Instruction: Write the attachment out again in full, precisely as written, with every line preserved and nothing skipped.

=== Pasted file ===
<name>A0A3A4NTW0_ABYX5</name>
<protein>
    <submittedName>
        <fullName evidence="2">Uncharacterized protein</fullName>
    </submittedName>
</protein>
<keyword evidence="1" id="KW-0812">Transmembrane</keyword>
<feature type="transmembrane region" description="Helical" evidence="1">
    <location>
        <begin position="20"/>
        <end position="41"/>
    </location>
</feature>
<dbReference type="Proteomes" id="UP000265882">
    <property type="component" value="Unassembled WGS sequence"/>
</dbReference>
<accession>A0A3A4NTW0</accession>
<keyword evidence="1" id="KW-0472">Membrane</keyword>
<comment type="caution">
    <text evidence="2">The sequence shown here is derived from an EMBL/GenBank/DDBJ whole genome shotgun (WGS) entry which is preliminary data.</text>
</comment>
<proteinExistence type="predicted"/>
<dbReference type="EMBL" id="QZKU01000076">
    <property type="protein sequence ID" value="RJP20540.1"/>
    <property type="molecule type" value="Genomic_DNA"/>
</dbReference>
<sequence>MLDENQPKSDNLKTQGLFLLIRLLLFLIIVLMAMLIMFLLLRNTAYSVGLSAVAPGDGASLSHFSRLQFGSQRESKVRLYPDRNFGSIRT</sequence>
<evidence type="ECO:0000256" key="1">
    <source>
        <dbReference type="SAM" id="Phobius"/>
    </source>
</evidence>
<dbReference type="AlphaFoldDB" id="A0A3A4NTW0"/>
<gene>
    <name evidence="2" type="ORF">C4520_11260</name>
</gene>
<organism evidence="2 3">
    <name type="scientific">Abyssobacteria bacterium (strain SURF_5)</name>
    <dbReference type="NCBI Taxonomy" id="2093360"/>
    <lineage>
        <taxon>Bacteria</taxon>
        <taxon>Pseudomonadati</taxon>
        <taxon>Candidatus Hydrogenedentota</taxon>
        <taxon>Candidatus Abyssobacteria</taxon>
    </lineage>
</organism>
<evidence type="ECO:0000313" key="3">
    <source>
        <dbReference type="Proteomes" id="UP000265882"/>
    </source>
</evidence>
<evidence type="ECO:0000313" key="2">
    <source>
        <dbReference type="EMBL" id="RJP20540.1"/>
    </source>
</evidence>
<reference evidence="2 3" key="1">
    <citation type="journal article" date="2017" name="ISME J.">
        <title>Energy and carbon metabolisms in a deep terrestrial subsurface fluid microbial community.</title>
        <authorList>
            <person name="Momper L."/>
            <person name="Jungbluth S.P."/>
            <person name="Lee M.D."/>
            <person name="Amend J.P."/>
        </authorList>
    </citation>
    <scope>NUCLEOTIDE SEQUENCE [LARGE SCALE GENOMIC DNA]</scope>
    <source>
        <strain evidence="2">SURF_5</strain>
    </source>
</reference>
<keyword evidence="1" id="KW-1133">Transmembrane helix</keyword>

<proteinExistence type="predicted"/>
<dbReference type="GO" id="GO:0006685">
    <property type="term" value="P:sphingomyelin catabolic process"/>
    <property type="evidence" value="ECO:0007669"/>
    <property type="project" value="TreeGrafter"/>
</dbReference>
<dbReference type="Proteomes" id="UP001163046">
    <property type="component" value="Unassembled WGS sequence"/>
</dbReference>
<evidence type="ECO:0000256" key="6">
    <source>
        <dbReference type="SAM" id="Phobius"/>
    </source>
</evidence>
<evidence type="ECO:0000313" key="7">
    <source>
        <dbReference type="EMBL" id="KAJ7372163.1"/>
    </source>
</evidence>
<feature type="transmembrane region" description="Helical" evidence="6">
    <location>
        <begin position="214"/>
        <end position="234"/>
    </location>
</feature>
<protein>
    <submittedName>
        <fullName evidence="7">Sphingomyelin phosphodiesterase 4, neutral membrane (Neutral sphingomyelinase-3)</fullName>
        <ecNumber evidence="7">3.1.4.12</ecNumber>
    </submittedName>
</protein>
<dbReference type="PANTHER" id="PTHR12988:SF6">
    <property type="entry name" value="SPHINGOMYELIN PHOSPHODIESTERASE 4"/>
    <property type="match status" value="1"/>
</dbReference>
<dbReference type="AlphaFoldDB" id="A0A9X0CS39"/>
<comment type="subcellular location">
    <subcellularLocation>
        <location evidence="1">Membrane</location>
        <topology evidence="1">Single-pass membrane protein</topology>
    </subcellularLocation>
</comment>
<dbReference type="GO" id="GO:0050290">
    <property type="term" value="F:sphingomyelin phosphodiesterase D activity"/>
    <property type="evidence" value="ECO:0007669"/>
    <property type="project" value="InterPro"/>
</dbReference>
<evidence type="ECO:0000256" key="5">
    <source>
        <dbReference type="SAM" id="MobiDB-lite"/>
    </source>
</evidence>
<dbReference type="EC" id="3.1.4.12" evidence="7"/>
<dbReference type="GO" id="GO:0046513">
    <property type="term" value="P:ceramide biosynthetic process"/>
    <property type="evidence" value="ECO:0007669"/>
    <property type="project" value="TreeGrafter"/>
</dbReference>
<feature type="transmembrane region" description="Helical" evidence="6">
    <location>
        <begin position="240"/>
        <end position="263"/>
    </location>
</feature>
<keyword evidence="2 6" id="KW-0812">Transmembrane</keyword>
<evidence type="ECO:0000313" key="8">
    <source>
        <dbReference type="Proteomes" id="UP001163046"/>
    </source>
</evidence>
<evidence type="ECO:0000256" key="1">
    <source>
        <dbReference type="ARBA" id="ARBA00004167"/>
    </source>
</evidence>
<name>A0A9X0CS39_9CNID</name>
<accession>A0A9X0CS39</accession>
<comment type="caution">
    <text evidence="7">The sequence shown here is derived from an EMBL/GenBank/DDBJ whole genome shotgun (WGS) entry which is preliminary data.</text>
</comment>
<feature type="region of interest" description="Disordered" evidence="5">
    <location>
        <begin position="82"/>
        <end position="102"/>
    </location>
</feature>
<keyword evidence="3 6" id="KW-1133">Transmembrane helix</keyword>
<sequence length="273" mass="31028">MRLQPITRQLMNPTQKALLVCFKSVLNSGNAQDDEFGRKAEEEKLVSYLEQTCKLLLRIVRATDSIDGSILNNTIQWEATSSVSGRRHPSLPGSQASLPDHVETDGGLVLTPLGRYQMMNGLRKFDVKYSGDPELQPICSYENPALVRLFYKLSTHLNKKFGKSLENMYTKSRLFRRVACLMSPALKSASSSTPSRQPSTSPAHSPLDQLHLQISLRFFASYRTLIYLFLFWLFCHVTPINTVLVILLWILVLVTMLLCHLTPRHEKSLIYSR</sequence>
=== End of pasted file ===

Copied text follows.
<name>A0A3A4NTW0_ABYX5</name>
<protein>
    <submittedName>
        <fullName evidence="2">Uncharacterized protein</fullName>
    </submittedName>
</protein>
<keyword evidence="1" id="KW-0812">Transmembrane</keyword>
<feature type="transmembrane region" description="Helical" evidence="1">
    <location>
        <begin position="20"/>
        <end position="41"/>
    </location>
</feature>
<dbReference type="Proteomes" id="UP000265882">
    <property type="component" value="Unassembled WGS sequence"/>
</dbReference>
<accession>A0A3A4NTW0</accession>
<keyword evidence="1" id="KW-0472">Membrane</keyword>
<comment type="caution">
    <text evidence="2">The sequence shown here is derived from an EMBL/GenBank/DDBJ whole genome shotgun (WGS) entry which is preliminary data.</text>
</comment>
<proteinExistence type="predicted"/>
<dbReference type="EMBL" id="QZKU01000076">
    <property type="protein sequence ID" value="RJP20540.1"/>
    <property type="molecule type" value="Genomic_DNA"/>
</dbReference>
<sequence>MLDENQPKSDNLKTQGLFLLIRLLLFLIIVLMAMLIMFLLLRNTAYSVGLSAVAPGDGASLSHFSRLQFGSQRESKVRLYPDRNFGSIRT</sequence>
<evidence type="ECO:0000256" key="1">
    <source>
        <dbReference type="SAM" id="Phobius"/>
    </source>
</evidence>
<dbReference type="AlphaFoldDB" id="A0A3A4NTW0"/>
<gene>
    <name evidence="2" type="ORF">C4520_11260</name>
</gene>
<organism evidence="2 3">
    <name type="scientific">Abyssobacteria bacterium (strain SURF_5)</name>
    <dbReference type="NCBI Taxonomy" id="2093360"/>
    <lineage>
        <taxon>Bacteria</taxon>
        <taxon>Pseudomonadati</taxon>
        <taxon>Candidatus Hydrogenedentota</taxon>
        <taxon>Candidatus Abyssobacteria</taxon>
    </lineage>
</organism>
<evidence type="ECO:0000313" key="3">
    <source>
        <dbReference type="Proteomes" id="UP000265882"/>
    </source>
</evidence>
<evidence type="ECO:0000313" key="2">
    <source>
        <dbReference type="EMBL" id="RJP20540.1"/>
    </source>
</evidence>
<reference evidence="2 3" key="1">
    <citation type="journal article" date="2017" name="ISME J.">
        <title>Energy and carbon metabolisms in a deep terrestrial subsurface fluid microbial community.</title>
        <authorList>
            <person name="Momper L."/>
            <person name="Jungbluth S.P."/>
            <person name="Lee M.D."/>
            <person name="Amend J.P."/>
        </authorList>
    </citation>
    <scope>NUCLEOTIDE SEQUENCE [LARGE SCALE GENOMIC DNA]</scope>
    <source>
        <strain evidence="2">SURF_5</strain>
    </source>
</reference>
<keyword evidence="1" id="KW-1133">Transmembrane helix</keyword>

<proteinExistence type="predicted"/>
<dbReference type="GO" id="GO:0006685">
    <property type="term" value="P:sphingomyelin catabolic process"/>
    <property type="evidence" value="ECO:0007669"/>
    <property type="project" value="TreeGrafter"/>
</dbReference>
<dbReference type="Proteomes" id="UP001163046">
    <property type="component" value="Unassembled WGS sequence"/>
</dbReference>
<evidence type="ECO:0000256" key="6">
    <source>
        <dbReference type="SAM" id="Phobius"/>
    </source>
</evidence>
<evidence type="ECO:0000313" key="7">
    <source>
        <dbReference type="EMBL" id="KAJ7372163.1"/>
    </source>
</evidence>
<feature type="transmembrane region" description="Helical" evidence="6">
    <location>
        <begin position="214"/>
        <end position="234"/>
    </location>
</feature>
<protein>
    <submittedName>
        <fullName evidence="7">Sphingomyelin phosphodiesterase 4, neutral membrane (Neutral sphingomyelinase-3)</fullName>
        <ecNumber evidence="7">3.1.4.12</ecNumber>
    </submittedName>
</protein>
<dbReference type="PANTHER" id="PTHR12988:SF6">
    <property type="entry name" value="SPHINGOMYELIN PHOSPHODIESTERASE 4"/>
    <property type="match status" value="1"/>
</dbReference>
<dbReference type="AlphaFoldDB" id="A0A9X0CS39"/>
<comment type="subcellular location">
    <subcellularLocation>
        <location evidence="1">Membrane</location>
        <topology evidence="1">Single-pass membrane protein</topology>
    </subcellularLocation>
</comment>
<dbReference type="GO" id="GO:0050290">
    <property type="term" value="F:sphingomyelin phosphodiesterase D activity"/>
    <property type="evidence" value="ECO:0007669"/>
    <property type="project" value="InterPro"/>
</dbReference>
<evidence type="ECO:0000256" key="5">
    <source>
        <dbReference type="SAM" id="MobiDB-lite"/>
    </source>
</evidence>
<dbReference type="EC" id="3.1.4.12" evidence="7"/>
<dbReference type="GO" id="GO:0046513">
    <property type="term" value="P:ceramide biosynthetic process"/>
    <property type="evidence" value="ECO:0007669"/>
    <property type="project" value="TreeGrafter"/>
</dbReference>
<feature type="transmembrane region" description="Helical" evidence="6">
    <location>
        <begin position="240"/>
        <end position="263"/>
    </location>
</feature>
<keyword evidence="2 6" id="KW-0812">Transmembrane</keyword>
<evidence type="ECO:0000313" key="8">
    <source>
        <dbReference type="Proteomes" id="UP001163046"/>
    </source>
</evidence>
<evidence type="ECO:0000256" key="1">
    <source>
        <dbReference type="ARBA" id="ARBA00004167"/>
    </source>
</evidence>
<name>A0A9X0CS39_9CNID</name>
<accession>A0A9X0CS39</accession>
<comment type="caution">
    <text evidence="7">The sequence shown here is derived from an EMBL/GenBank/DDBJ whole genome shotgun (WGS) entry which is preliminary data.</text>
</comment>
<feature type="region of interest" description="Disordered" evidence="5">
    <location>
        <begin position="82"/>
        <end position="102"/>
    </location>
</feature>
<keyword evidence="3 6" id="KW-1133">Transmembrane helix</keyword>
<sequence length="273" mass="31028">MRLQPITRQLMNPTQKALLVCFKSVLNSGNAQDDEFGRKAEEEKLVSYLEQTCKLLLRIVRATDSIDGSILNNTIQWEATSSVSGRRHPSLPGSQASLPDHVETDGGLVLTPLGRYQMMNGLRKFDVKYSGDPELQPICSYENPALVRLFYKLSTHLNKKFGKSLENMYTKSRLFRRVACLMSPALKSASSSTPSRQPSTSPAHSPLDQLHLQISLRFFASYRTLIYLFLFWLFCHVTPINTVLVILLWILVLVTMLLCHLTPRHEKSLIYSR</sequence>